GRANTING: GFI Announces Summer 2012 Grant Recipients!

GFI’s newest grant recipients include four projects directed by women, and GFI’s first grants to the Dominican Republic, Guinea-Bissau and Serbia!

(Watch the video to view some production footage of new GFI grant recipient COLORED LIKE THE NIGHT (Dominican Republic)!)

Hear ye, hear ye: Today GFI announced the ten feature length narrative film projects selected to receive production funding in its Granting Program‘s Summer 2012 granting cycle (read the official press release here)! ­­­­

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NEWS: HOLLOW CITY Leads “Unaccompanied Minors” Exhibit at MoMA

From the Global Lens Collection and MoMA’s Department of Film comes Global Lens filmmaker Maria Joao Ganga’s powerful exploration of innocence and Angola…

We’re very pleased to announce that one of our most favorite curators, and educators, Anne Morra, at the Museum of Modern Art’s Department of Film, has put together a spectacular new film exhibit titled Unaccompanied Minors: From Feeding the Bay to the Hollow City, to run July 22nd-August 14th, in tandem with the Museum’s Century of the Child: Growing by Design, 1900–2000 gallery exhibit. Thirty-one short- and feature-length films are included the exhibit, at the exhibit’s core is Global Lens Collection film HOLLOW CITY :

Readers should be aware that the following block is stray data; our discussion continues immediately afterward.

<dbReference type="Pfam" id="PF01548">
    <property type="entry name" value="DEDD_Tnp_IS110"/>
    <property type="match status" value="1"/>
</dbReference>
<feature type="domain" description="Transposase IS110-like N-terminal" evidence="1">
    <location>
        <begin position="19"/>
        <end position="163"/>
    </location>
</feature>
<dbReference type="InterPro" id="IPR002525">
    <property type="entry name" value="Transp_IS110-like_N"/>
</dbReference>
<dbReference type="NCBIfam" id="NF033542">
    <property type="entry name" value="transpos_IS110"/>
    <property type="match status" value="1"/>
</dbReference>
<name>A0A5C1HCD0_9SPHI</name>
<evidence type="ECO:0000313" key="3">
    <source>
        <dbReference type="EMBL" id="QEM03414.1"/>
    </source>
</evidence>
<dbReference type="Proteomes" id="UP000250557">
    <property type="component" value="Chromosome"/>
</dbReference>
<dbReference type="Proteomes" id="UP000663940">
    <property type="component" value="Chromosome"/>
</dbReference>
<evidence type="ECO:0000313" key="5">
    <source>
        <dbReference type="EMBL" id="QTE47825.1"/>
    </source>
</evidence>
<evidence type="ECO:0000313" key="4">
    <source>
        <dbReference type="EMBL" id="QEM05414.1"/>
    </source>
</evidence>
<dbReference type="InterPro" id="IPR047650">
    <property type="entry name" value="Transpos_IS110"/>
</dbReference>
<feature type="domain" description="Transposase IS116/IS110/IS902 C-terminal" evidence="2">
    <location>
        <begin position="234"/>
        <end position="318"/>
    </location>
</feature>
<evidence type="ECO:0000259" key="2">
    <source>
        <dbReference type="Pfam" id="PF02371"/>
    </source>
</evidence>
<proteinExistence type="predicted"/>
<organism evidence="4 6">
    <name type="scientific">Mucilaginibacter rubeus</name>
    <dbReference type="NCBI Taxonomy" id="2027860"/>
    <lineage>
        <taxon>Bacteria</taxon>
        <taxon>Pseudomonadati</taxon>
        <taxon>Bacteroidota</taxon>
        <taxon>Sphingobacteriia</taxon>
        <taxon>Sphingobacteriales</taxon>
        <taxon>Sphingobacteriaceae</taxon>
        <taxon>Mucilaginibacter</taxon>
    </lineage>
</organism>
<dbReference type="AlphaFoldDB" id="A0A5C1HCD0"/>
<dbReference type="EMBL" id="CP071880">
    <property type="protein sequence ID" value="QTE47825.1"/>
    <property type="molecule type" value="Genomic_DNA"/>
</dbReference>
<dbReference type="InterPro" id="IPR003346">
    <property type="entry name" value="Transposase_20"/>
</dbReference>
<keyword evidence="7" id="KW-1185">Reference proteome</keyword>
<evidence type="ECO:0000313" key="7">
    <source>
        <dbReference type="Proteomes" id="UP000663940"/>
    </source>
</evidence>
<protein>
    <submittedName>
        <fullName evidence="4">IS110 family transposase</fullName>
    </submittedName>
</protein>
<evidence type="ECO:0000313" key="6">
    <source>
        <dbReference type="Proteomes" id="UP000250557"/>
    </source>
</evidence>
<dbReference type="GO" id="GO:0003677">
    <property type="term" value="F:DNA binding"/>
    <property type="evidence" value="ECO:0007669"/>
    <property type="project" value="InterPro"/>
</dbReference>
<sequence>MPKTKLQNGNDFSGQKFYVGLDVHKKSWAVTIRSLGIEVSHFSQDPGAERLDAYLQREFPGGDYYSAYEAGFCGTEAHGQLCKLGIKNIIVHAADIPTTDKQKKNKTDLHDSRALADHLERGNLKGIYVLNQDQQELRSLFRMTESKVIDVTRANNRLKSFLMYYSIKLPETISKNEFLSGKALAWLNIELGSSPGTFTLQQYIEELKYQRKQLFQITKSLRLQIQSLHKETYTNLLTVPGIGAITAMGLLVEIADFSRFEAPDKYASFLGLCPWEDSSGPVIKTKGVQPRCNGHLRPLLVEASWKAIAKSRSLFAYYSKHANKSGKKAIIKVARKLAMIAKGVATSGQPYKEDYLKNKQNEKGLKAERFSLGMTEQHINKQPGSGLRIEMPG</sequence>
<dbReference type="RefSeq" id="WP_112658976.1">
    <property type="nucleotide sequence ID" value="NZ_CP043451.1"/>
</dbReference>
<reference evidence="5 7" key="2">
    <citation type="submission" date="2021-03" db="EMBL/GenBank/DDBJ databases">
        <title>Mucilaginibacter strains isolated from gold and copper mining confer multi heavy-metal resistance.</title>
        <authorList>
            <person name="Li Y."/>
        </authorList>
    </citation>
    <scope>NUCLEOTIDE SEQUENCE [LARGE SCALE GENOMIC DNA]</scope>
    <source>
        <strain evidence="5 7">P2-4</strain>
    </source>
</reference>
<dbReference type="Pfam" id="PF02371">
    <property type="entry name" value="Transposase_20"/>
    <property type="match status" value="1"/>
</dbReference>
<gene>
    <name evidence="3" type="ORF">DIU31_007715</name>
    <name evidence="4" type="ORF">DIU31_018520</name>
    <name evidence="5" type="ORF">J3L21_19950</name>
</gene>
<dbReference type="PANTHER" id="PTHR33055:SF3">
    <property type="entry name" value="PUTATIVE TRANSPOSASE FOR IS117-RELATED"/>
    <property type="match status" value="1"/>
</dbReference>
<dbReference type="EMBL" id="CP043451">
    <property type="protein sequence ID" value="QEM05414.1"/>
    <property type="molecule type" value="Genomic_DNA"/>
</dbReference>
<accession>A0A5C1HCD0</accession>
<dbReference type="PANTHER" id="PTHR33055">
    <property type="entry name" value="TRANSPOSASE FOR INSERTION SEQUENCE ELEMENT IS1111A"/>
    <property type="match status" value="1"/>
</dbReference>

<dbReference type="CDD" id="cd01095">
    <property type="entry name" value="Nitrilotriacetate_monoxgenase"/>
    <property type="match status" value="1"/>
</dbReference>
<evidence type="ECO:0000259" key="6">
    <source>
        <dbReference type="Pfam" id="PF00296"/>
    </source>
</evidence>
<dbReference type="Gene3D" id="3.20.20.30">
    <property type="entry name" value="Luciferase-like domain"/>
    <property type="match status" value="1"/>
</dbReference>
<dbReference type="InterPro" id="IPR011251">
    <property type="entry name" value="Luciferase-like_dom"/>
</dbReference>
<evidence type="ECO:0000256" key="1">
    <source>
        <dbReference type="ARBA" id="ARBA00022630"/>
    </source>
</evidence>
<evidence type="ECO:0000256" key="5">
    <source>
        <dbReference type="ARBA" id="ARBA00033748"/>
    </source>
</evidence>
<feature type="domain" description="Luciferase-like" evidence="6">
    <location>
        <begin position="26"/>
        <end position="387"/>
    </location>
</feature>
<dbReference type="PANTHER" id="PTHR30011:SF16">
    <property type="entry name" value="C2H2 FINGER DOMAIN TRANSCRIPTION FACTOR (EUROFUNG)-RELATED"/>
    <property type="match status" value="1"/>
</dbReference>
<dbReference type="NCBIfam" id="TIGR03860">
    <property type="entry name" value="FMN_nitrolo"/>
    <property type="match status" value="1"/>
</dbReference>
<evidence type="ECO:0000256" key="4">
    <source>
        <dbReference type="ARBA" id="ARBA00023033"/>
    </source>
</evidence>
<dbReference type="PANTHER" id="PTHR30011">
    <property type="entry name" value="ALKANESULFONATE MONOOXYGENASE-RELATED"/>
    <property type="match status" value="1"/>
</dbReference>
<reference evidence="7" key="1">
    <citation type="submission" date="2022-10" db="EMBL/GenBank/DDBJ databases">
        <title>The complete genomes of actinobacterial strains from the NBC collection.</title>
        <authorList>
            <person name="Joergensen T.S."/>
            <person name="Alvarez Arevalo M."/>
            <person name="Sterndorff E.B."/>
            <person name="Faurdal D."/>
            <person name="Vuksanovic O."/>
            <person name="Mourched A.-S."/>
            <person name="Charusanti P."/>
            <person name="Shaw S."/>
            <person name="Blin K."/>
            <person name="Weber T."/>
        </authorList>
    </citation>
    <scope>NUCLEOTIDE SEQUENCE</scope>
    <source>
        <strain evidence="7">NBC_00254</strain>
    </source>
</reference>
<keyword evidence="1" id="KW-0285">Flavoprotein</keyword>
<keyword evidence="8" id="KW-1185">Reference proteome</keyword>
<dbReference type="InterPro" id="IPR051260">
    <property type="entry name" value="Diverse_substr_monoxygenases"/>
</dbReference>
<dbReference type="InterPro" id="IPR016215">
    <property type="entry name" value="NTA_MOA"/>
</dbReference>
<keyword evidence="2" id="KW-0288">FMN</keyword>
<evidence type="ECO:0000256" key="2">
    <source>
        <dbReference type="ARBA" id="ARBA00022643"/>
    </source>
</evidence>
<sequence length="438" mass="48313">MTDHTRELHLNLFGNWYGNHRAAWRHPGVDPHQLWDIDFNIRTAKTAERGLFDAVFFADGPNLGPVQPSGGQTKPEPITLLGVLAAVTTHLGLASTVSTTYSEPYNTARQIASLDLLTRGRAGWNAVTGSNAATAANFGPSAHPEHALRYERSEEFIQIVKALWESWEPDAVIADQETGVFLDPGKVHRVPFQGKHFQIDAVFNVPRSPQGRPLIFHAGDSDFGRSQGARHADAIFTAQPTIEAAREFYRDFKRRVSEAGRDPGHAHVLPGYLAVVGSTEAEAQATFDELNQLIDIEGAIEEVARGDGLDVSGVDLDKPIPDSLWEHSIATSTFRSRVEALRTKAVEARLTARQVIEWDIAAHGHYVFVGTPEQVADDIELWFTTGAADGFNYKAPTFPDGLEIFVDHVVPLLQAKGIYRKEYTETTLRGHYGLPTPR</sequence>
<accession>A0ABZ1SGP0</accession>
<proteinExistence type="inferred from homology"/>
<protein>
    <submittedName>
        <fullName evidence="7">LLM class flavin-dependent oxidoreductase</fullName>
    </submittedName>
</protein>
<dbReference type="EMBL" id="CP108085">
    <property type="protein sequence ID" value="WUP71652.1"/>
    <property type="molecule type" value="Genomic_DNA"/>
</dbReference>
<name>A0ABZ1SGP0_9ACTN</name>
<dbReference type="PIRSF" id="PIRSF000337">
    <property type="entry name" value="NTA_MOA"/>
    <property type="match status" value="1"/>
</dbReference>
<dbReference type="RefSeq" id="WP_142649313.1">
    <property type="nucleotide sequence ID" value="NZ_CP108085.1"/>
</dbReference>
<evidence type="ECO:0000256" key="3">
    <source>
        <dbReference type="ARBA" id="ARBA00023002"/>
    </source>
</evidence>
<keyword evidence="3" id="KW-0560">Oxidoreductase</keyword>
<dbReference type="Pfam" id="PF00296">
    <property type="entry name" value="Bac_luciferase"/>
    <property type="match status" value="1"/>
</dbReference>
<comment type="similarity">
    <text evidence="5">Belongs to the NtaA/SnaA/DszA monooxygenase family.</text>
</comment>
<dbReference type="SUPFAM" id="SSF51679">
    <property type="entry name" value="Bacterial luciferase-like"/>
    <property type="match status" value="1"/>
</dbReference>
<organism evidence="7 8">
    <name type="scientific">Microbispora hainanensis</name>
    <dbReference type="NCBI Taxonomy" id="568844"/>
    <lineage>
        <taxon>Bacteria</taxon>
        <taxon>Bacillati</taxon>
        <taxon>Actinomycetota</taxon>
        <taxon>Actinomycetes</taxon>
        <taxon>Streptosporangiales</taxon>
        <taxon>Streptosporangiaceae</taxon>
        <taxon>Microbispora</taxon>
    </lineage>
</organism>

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SUPPORT: Living Up To Our Name

mick

The Science of Inertia: don't get him started (photo: Mick Jagger of the Rolling Stones)

Looking down the rabbit hole at the genesis of “initiative,” global film and making a difference…

Ever since I was a child, I’ve loved science. The systematic study of structure. Atoms crowding on the head of a pin. Discovery…

As an adult, I haven’t lost this love–ironically, it’s what led me to a career in the arts and The Global Film Initiative. Because I’ve always been fascinated by the [scientific] concepts of “inertia” and “potential energy” (that everything around us is simultaneously resisting change and has the potential to change), and how those concepts apply themselves in other elements of our world…

A stone rolls once pushed. Still water ripples when hit with a stone. Mick Jagger–if you start him up he’ll never stop. All that needs to occur is a decision to act. All that’s required to change a state of inertia or release potential energy is someone or something with… Initiative.